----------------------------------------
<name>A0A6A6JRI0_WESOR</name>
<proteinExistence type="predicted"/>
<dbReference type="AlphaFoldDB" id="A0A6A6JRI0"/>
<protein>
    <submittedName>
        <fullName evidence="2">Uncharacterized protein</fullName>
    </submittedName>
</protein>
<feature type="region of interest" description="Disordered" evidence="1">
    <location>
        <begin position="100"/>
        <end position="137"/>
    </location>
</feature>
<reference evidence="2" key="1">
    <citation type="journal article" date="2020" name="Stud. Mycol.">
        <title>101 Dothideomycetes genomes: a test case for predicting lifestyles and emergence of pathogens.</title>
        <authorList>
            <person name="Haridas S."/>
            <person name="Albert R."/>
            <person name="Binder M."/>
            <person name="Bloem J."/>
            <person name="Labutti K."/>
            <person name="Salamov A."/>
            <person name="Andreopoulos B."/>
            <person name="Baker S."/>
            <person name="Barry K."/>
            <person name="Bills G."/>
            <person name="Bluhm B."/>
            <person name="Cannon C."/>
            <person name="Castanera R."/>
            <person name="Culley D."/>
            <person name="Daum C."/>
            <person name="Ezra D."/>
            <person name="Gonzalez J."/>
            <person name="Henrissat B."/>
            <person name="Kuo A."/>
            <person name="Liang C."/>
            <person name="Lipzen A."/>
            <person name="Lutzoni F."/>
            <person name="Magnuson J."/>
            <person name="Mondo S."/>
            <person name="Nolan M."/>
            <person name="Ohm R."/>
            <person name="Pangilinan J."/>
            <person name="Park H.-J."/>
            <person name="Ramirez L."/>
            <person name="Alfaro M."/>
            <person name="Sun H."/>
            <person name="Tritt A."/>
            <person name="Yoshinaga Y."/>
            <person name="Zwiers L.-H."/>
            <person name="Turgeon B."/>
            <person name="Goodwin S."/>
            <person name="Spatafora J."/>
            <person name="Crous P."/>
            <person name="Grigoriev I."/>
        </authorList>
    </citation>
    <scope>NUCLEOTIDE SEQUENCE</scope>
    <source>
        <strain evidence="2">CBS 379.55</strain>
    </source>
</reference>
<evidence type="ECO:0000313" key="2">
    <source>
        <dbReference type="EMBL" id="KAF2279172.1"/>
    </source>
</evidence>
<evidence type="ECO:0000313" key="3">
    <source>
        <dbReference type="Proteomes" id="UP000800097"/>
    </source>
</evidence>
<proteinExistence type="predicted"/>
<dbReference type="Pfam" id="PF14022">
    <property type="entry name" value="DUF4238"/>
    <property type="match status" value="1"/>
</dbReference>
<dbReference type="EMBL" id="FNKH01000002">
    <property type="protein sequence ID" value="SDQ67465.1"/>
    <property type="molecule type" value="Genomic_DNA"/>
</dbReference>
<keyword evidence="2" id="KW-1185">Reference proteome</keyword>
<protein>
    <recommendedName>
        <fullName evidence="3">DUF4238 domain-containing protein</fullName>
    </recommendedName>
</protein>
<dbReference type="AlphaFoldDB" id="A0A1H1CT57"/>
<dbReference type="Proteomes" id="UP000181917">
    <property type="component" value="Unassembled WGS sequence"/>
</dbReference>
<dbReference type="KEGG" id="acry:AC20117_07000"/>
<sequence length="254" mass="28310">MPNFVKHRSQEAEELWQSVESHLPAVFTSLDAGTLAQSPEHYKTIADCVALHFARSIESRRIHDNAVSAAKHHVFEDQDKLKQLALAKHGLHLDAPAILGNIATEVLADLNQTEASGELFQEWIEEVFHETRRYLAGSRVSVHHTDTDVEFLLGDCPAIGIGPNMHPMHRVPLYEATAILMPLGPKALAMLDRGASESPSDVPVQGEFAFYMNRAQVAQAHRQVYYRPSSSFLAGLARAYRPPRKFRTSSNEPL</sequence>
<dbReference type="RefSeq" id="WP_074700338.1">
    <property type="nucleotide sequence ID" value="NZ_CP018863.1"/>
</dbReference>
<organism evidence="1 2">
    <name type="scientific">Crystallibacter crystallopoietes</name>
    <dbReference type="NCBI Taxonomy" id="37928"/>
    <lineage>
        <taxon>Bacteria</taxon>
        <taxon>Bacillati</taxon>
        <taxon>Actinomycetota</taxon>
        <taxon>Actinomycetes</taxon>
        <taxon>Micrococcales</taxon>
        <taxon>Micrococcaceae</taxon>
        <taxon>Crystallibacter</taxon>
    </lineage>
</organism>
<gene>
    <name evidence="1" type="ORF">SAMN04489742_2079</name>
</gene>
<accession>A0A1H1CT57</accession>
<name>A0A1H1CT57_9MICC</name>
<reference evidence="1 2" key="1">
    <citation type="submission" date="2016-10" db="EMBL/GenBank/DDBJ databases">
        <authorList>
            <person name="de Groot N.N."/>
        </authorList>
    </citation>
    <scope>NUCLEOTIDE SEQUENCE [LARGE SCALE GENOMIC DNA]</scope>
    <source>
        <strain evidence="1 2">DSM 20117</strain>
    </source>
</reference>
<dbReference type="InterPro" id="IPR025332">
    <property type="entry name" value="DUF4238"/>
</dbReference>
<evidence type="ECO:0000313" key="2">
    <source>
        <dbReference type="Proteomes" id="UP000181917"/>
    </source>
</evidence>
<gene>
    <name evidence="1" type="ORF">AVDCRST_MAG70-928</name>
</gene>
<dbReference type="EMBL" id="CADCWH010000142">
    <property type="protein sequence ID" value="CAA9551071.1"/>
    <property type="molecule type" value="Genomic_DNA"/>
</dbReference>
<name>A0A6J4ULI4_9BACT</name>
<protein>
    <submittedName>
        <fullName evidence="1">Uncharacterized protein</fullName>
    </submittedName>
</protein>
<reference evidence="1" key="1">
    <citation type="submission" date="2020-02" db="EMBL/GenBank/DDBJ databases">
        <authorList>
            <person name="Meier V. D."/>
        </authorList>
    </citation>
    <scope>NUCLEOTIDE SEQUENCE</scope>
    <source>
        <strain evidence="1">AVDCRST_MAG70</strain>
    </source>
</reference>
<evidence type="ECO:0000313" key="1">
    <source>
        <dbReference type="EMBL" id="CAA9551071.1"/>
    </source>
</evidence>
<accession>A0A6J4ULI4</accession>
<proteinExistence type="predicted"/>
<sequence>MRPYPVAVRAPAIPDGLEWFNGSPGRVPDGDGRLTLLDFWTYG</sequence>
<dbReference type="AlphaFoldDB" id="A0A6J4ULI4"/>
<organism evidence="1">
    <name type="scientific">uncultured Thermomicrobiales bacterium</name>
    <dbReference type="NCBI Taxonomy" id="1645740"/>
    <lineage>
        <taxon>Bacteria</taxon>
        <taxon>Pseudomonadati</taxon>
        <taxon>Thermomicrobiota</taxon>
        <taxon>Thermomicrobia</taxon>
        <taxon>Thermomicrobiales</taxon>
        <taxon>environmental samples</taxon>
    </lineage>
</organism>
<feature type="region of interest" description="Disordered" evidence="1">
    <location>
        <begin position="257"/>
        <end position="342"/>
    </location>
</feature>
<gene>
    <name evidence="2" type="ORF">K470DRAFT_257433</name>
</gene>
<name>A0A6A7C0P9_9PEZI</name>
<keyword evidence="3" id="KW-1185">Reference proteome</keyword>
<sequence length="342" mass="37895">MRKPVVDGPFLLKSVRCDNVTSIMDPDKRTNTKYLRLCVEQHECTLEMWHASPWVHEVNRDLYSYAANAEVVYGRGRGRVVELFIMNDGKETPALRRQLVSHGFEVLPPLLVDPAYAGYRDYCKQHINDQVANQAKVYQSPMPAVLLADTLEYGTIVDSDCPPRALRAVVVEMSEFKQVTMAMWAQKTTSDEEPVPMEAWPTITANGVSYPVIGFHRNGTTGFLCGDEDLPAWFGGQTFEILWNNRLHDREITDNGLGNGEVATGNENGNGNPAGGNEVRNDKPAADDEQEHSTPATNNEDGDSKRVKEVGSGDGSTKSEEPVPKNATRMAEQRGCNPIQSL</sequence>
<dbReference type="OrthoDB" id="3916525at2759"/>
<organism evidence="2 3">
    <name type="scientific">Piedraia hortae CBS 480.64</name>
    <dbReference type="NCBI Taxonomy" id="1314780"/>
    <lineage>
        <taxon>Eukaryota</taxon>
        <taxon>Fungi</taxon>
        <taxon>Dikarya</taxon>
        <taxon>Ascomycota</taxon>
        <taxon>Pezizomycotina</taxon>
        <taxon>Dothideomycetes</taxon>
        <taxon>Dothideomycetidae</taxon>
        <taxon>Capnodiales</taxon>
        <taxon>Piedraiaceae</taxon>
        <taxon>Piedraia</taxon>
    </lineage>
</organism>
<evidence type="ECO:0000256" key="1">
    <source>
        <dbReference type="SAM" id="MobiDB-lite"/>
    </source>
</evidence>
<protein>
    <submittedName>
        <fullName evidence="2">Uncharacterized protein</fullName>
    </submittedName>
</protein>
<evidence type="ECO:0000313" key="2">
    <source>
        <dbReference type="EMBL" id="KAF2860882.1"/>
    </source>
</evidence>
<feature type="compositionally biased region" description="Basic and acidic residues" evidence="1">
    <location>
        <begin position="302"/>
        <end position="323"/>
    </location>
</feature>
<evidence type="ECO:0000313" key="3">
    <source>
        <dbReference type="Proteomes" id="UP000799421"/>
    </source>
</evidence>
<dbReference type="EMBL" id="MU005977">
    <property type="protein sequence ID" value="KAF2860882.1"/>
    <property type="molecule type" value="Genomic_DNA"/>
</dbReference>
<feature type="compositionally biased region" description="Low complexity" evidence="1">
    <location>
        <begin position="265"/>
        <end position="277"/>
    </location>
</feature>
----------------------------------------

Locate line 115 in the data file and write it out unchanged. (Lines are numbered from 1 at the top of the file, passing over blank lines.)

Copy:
<accession>A0A1H1CT57</accession>